Many moons ago, on a dark winter night, as the children lay nestled in warm beds and my husband reclined pale and motionless in his chair, I wrapped myself in a thick coat, pulled boots upon weary feet, and ventured out into the bitter loneliness.
My emergence was greeted by a silent dirt road, my being enveloped by the brisk air as the blackness provided shelter from the rest of humanity. Nothing but stillness awaited my pilgrimage. I was free.
I glanced to the left and recognized a spattering of houses and to the right – nothing but naked branches swaying in the stagnant air. I leaned into the vacancy and began moving, one foot in front of the other – the vicious cold biting my face and freezing the tears as they fell. I walked in penance for whatever grave sin I had committed – a sin which had led to a recent life of so much pain and heartache. I knew that surely if my husband held the strength to wage war against numerous rounds of poison, and my son had the strength to defy the proclamations of death voiced against him, and my children possessed the strength to look into the abyss of eternity staring back at them through their daddy’s hollow gaze, then surely – SURELY – I could face whatever lay ahead. And so I walked. I walked the coals – the clear crystal coals intermingled with the frozen ground. And nothing moved. And all was silent.
I walked and I paused and I crumpled to the earth, fists curled and pumping into the night sky –
“CURSE YOU NIGHT!” I screamed.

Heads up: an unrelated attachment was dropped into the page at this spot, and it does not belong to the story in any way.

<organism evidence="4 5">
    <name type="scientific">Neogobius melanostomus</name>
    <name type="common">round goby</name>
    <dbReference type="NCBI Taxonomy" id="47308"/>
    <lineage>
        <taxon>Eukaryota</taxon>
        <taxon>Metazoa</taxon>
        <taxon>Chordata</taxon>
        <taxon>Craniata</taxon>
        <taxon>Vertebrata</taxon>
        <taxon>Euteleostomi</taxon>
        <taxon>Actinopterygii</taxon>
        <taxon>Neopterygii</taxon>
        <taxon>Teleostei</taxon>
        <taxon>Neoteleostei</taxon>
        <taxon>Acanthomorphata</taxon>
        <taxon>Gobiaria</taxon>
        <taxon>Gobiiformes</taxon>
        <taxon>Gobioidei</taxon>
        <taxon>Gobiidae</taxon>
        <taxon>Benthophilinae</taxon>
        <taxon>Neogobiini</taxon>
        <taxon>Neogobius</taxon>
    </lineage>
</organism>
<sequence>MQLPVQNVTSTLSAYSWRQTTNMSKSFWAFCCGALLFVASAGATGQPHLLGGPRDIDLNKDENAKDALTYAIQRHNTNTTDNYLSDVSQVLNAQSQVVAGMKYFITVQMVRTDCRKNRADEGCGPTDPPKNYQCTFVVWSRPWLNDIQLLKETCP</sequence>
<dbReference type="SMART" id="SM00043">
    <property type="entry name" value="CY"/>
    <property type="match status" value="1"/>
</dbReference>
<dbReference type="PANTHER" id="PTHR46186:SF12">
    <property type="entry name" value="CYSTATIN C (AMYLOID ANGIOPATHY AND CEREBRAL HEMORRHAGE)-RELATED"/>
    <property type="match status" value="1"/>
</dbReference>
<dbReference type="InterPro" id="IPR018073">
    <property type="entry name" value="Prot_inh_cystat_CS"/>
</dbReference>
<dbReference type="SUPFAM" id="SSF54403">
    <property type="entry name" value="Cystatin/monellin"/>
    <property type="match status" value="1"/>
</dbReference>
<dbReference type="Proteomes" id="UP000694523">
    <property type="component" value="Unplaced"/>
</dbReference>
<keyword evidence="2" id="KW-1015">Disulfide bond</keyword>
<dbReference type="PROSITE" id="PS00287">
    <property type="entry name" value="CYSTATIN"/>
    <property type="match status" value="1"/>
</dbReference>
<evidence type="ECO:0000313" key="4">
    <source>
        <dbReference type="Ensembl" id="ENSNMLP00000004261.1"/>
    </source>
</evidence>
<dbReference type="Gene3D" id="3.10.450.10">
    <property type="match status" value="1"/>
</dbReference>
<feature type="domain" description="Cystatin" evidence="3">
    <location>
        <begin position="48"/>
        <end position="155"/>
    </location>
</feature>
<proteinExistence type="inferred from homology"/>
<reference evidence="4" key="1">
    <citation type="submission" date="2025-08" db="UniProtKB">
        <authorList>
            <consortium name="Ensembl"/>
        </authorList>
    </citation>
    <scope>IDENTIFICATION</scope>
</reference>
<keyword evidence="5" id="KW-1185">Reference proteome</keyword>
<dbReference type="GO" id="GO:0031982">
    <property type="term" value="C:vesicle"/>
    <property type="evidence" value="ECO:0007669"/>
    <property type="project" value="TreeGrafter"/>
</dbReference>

I screamed and I screamed until the noise was deafened by gasps – gasps of oxygen being pumped into a broken heart, gasps of air reviving a weary soul, and then I rose, yet again, to face my tormentor and crumpled beneath the weight of the heavy cold air. I wrestled and rose and cursed and moaned and fell again and again and again, all to the beat of the maestro’s baton, to the beat of the never-ending drum of life.
Eventually I grew weary, as we all do, and I turned back– slowly fixing my gaze to reality, the dim lights flickering through the swaying trees – ready to return to my life- a haven of pain and grief and joy.
This Do In Remembrance Of Me
Breaking the bread and drinking the cup – wrestling, walking, moaning, cursing, accepting – traditions which enable our remembrance. The bread and the wine; the aching joints and all of the movements that stir our remembrance of something greater than ourselves – a remembrance of His faithfulness.
I still walk in the bitter air, but I no longer seek the solitude of the night. I now turn to face the warmth of the sun, often walking hand in hand with those I love – those born of the light. The bitter cold of what was and the warmth of what is – of how life can unravel at any moment into something bright and beautiful and unexpected.
Choosing life. Choosing warmth. Choosing light. Choosing to Just Keep Livin.